The Olympics have finally kicked off with many glued to their screens.
Admiring superhuman achievements.
What lessons, if any, can we learn about better health, wealth and happiness?
A few days ago, I read this piece on busy and productive people.
It's almost fashionable to be 'busy', as an implicit sign of success.
However, there's a big difference between being busy and being productive.
Busy people try to maximise their productivity by figuring out how to cram more into their day, while productive people try to cut their to-do list and instead focus on fewer tasks with the highest impact.
We see this focus in all high-performing individuals – whether it's athletes, senior professionals or business owners.
Not only are they able to figure out what to focus on, but also how to pause, delegate, or simply ignore those day-to-day requests that are seemingly urgent but not actually important.
At the beginning of the year, I spoke about setting personal and financial goals.
Now that we’re passed the half-way mark, how are you doing?
Are you on track?
Have the goals or goal posts changed?
It’s okay if they have – perhaps it’s an opportunity for revision.
Humans are programmed to think we’re right at all costs.
According to The Atlantic, fighting that instinct will set you free.
Nearly 50 years ago, psychologist Henry Murray conducted a somewhat infamous study.
He asked students to write down their "personal philosophy of life" and then proceeded to challenge them on the merits of their philosophy.
Not surprisingly, most didn’t like being told they're wrong, because as human beings, we are adept at resisting change to our own opinions.
However, the little-known side result from the Murray study was that a small subset of the participating students actually said they liked being challenged on their beliefs.
In fact, a 2016 study from the Journal of Positive Psychology found those who had more humility (more willingness to admit they were wrong and change their beliefs based on new facts) were less likely to experience depression and anxiety, and more likely to experience happiness and life satisfaction.
This echoes Saint Augustine's three pieces of life advice: "The first part is humility; the second, humility; the third, humility: and this I would continue to repeat as often as you might ask direction".
And the teachings of the Buddha that "attachment to one's views and opinions is a particular source of human suffering".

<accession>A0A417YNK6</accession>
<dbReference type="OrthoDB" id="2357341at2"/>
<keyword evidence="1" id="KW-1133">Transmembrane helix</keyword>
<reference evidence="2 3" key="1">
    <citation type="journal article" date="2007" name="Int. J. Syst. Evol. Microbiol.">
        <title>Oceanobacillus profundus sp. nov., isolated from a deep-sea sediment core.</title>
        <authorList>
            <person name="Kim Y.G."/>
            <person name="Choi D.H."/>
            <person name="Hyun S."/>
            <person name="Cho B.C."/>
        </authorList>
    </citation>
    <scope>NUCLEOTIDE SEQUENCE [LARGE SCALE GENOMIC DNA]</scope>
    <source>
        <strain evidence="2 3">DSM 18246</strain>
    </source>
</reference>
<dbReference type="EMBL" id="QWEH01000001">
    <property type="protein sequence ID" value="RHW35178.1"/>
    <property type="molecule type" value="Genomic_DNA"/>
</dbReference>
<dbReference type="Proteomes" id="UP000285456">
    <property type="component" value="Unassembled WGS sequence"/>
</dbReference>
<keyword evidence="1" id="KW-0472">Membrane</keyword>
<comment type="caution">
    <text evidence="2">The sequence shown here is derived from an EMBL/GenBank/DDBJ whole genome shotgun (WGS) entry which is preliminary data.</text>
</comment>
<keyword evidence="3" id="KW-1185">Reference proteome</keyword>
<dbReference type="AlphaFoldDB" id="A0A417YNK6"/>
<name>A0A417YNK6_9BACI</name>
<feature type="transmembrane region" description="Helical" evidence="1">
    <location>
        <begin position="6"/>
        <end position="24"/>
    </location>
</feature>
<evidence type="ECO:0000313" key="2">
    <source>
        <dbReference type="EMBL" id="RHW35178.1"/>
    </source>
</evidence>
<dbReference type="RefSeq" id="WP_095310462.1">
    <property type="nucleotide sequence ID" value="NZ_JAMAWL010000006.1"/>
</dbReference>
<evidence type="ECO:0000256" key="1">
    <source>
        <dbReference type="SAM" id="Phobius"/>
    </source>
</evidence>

Humans don’t fit into an algorithm.
In Carl Richards’ latest article, he talks about the messy cocktail that is humans + money.
As much as we would all love a simple formula to tell us what to do with our money - the more we try to fit the big money questions into a neat little box, the more we find ourselves saying “it depends.”
So what works better instead?
Rather than looking for a simple calculation, just acknowledge the reality that life, markets and money are messy, and make yourself as adaptable as you can.
Wealth is easy to measure but hard to value.
In the Gilded Age, the Vanderbilt family, armed with the world’s greatest fortune, seemed committed to proving money doesn’t buy happiness.
When managed poorly money could in fact buy resentment, insecurity, and social anxiety. It could buy it in bulk.
The highest forms of wealth are measured differently, however.
- Controlling your time and the ability to wake up and say, “I can do whatever I want today.”
- Reaching a point where money becomes like oxygen: so abundant relative to your needs that you don’t have to think about it despite it being a critical part of your life.
- Having a career that allows for intellectual honesty.
Often, as investors and international professionals, greater wealth is one of our biggest ambitions.
It drives much of what we do and how we spend our time.
But true wealth is not the number in your bank account.
It’s about having the ability to live life on your terms – whatever that means to you.
To end off, I’ll leave you with this article from Ben Carlson on what it means to be rich.
There are many ways to be rich beyond the amount of money you have.
Plenty of people have a lot of money in the bank but terrible personal lives.
Some people find fulfillment in their work or other meaningful relationships or hobbies or nature or travel or something else entirely.
And don’t get me wrong - money still matters. It may not make you happier but it sure can make your life more comfortable and convenient.
But money itself isn’t all that fulfilling.
A truly rich life goes beyond that.
A question for you:
If money were no object, what would you change about your life?
This week’s meditations:
"I did not intend to get rich. I just wanted to get independent"
- Charlie Munger
"Life is not so much what you accomplish as what you overcome"
- Robin Roberts
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Have a great weekend and enjoy the ‘light’ reading!
'The Differences Between Busy and Productive People' by Larry Kim
Arthur C. Brooks' 'Changing Your Mind Can Make You Less Anxious'
Carl Richards on 'The difference between real life and an algorithm'
'The Highest Forms of Wealth' from Morgan Housel
Ben Carlson's 'What it Means to be Rich'